Doom Eternal is the latest evolution of the grand-daddy of first-person shooters. Its "push forward combat" approach to gameplay throws a barrage of enemies, explosions, and pixels on the screen all at once which the Steam Deck handles with aplomb!  Thanks to some impressive hardware packed into the (relatively) tiny Steam Deck, as well as amazing optimization on the part of ID Software, the Deck handles this intense shooter with ease.  

Doom Eternal Performance

Right out of the box, Doom Eternal fires on all cylinders at a solid 60fps but at the expense of some higher temps (up to 89*C in my initial testing) and higher power consumption (23-24W, giving about 1.5 hours of battery life).  A little fine tuning of settings and limiting TDP gives you options for either high quality graphics with 60fps 95% of the time (Quality Build) or lower graphical settings but at a rock solid 60fps (Performance Build). I personally preferred the performance build as a consistent 60fps helped the feel of the action in Doom Eternal and lowering the graphics as noted in the performance build did not make the game visibly unpleasant at all. 

The really good news is that you can achieve both of these with greatly reduced temps and significantly more battery life. The quality build played at 50fps most of the time with minor dips to 48-49 fps for a split second. Without the Steam overlay, I don't think I would have noticed these moments, but they were most present when the screen got extremely hectic (mostly during glory kills which don't require player control in the moment). The performance build gave a rock solid 60fps, but with noticeable aliasing on some elements, like the targeting reticle, that took a while to get used to. This required lowering the resolution, turning on FSR, and adjusting the graphics settings as noted in the performance build.  The builds kept the GPU temps down to 73*C on quality and 68 for performance, while CPU temps were 75c for quality and 70c for performance.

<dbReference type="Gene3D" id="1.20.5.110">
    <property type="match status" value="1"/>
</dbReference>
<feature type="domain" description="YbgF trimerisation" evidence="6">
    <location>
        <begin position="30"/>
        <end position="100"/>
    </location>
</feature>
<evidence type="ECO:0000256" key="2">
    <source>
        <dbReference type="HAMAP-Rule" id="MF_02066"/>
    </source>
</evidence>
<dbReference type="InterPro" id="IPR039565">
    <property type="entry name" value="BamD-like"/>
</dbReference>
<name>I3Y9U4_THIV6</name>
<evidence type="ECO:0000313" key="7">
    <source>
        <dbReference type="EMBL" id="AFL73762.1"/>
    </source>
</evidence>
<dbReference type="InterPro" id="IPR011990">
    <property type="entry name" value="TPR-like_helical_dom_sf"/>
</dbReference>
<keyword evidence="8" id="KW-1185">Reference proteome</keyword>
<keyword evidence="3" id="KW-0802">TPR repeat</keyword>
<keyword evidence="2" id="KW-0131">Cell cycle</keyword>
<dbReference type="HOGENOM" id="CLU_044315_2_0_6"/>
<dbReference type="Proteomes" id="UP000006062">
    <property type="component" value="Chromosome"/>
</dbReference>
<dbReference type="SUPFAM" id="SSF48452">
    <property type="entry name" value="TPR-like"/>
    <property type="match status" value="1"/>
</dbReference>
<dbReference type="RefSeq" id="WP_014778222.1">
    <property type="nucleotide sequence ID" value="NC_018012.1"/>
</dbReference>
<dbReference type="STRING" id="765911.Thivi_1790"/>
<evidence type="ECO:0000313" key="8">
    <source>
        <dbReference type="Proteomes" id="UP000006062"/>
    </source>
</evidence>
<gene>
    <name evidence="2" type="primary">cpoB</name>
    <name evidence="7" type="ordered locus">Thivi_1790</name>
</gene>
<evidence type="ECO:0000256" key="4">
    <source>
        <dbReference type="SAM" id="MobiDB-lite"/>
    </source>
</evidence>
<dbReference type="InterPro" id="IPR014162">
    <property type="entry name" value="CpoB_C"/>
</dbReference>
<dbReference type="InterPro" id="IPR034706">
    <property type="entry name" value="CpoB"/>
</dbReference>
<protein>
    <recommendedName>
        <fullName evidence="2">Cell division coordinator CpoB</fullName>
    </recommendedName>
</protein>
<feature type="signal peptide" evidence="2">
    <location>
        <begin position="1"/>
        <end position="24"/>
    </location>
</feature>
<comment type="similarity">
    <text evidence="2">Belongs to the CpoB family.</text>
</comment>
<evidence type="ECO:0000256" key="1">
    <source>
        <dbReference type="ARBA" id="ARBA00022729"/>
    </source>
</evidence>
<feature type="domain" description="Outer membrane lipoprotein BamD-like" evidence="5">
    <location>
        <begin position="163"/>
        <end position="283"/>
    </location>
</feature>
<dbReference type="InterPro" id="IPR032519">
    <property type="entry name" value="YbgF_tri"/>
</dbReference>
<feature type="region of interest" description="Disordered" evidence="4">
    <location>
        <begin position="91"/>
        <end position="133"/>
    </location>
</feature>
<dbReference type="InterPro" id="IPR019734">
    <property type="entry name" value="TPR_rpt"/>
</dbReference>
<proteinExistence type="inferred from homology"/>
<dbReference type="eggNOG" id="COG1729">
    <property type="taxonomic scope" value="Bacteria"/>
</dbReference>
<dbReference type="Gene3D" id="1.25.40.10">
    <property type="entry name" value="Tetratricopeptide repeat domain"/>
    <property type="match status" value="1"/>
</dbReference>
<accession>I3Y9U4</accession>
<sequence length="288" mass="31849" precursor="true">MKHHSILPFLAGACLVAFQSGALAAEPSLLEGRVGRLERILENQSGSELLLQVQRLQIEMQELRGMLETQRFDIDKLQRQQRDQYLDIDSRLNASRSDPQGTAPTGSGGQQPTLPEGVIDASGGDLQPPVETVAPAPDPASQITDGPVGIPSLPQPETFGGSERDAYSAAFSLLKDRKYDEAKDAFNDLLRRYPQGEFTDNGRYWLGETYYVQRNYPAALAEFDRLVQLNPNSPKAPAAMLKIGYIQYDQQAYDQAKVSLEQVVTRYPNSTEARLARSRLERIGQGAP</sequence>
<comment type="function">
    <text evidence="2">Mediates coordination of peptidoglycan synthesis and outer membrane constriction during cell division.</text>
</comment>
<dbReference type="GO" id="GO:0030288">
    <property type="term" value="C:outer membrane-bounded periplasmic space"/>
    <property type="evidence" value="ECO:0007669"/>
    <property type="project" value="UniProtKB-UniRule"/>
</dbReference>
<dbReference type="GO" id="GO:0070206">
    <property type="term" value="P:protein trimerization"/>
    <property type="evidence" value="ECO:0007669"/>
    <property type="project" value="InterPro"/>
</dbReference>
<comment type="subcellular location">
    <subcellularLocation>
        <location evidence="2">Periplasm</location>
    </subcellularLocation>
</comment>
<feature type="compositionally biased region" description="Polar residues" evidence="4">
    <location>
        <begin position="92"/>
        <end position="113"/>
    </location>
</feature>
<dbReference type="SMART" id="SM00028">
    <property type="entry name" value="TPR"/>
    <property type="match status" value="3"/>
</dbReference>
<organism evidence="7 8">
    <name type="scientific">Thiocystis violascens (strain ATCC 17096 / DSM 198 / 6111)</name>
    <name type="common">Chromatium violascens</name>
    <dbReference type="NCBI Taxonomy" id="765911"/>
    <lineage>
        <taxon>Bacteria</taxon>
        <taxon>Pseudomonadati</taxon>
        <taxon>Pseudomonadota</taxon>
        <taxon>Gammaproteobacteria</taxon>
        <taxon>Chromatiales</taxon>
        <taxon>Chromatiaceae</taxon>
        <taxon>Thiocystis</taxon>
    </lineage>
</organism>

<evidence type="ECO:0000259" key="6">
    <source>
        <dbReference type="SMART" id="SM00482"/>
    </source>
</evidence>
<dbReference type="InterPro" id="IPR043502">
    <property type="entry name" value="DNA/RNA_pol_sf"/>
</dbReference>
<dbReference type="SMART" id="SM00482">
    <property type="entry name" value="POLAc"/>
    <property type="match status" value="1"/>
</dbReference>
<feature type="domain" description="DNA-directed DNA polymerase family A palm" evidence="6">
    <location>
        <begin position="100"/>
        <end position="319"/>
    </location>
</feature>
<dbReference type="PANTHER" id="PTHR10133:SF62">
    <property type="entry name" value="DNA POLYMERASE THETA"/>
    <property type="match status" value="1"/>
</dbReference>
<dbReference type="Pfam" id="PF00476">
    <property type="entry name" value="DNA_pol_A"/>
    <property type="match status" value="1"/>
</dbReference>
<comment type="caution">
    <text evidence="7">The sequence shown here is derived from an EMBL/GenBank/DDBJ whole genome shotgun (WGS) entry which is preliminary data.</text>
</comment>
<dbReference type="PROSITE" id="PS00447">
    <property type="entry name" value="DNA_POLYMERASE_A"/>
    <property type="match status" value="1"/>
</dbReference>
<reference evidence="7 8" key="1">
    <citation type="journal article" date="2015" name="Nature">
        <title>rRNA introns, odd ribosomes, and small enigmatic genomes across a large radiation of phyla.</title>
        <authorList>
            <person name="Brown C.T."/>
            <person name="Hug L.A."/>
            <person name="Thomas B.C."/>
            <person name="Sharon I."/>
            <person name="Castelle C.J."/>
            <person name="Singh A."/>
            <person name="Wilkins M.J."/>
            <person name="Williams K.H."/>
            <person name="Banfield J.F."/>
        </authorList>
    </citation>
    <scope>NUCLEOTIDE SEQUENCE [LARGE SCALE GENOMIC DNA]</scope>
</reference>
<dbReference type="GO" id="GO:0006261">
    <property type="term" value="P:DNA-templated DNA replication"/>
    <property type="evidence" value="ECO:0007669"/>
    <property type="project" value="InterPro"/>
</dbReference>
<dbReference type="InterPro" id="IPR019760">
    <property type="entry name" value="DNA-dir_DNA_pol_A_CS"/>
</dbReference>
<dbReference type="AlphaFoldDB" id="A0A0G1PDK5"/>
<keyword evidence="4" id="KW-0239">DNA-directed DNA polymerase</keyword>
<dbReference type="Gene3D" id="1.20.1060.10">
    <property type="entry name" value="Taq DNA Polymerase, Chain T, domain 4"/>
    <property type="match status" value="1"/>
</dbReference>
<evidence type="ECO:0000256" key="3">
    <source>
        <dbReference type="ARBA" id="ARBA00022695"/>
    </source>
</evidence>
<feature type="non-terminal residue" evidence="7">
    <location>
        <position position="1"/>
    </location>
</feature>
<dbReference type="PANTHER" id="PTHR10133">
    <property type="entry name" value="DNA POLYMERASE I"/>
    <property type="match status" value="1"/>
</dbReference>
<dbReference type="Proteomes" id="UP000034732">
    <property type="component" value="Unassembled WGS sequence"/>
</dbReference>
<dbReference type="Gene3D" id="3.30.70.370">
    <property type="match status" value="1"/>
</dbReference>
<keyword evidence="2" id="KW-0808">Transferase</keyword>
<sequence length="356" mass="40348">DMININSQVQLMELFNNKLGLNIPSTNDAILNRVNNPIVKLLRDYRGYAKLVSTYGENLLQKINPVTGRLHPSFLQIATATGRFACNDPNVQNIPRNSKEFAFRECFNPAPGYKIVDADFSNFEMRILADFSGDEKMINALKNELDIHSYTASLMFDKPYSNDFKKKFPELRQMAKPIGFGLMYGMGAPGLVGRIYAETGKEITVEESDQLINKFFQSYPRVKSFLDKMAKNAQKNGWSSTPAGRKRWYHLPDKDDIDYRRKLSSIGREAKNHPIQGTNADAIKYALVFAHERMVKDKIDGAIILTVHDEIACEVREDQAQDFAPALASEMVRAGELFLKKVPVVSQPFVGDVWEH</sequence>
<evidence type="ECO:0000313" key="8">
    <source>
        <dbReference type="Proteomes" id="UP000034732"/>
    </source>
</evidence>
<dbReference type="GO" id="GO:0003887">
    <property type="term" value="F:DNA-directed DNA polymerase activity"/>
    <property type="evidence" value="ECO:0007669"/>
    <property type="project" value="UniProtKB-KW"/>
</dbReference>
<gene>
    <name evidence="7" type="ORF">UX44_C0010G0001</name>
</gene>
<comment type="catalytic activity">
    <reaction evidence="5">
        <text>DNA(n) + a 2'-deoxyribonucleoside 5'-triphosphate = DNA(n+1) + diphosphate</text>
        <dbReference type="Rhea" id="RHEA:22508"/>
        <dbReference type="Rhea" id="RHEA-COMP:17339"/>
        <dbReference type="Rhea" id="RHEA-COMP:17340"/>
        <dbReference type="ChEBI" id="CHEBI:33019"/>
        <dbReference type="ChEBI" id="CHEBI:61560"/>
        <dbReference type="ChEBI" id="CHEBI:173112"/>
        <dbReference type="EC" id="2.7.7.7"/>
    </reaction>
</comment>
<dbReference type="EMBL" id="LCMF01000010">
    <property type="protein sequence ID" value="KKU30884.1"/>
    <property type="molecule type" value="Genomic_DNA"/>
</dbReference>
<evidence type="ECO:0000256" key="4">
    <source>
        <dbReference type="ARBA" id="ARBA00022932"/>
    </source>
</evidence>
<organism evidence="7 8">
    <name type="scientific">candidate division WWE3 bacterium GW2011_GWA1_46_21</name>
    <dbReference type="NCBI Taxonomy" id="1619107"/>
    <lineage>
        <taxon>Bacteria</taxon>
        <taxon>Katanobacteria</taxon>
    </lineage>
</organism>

The battery build, while does save some battery and temps, makes the game’s text very hard to read. It gets around 65c for GPU while CPU hovers around 68c-70c. FSR saves the day at the resolution used for this build, but the quality downgrade doesn’t really justify the battery that can be saved from this setup.

When using the quality build I played with motion blur on. Yes, motion blur - wait, put down your pitchforks, let me explain. Yes, I know motion blur is regarded as horrible, but with the help of DRS, it becomes much less horrible and adds to the quality of the game in the performance build. Basically, Dynamic Resolution Scaling (DRS) will adjust the game’s resolution as needed, often lowering it temporarily, in order to try and maintain a higher framerate at the expense of blurring the image some. Since motion blur seemed to be implemented on a per object basis. This made the DRS’s downscaling much less noticeable while still keeping the frame rate and temperature gains.. Turning off motion blur didn't dramatically increase stability or allow for major graphical setting changes, and even in the quality build, it added to the experience. This could be a Doom only setting, and I understand why motion blur is hated, but I feel it really helps this game shine.

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Custom Controls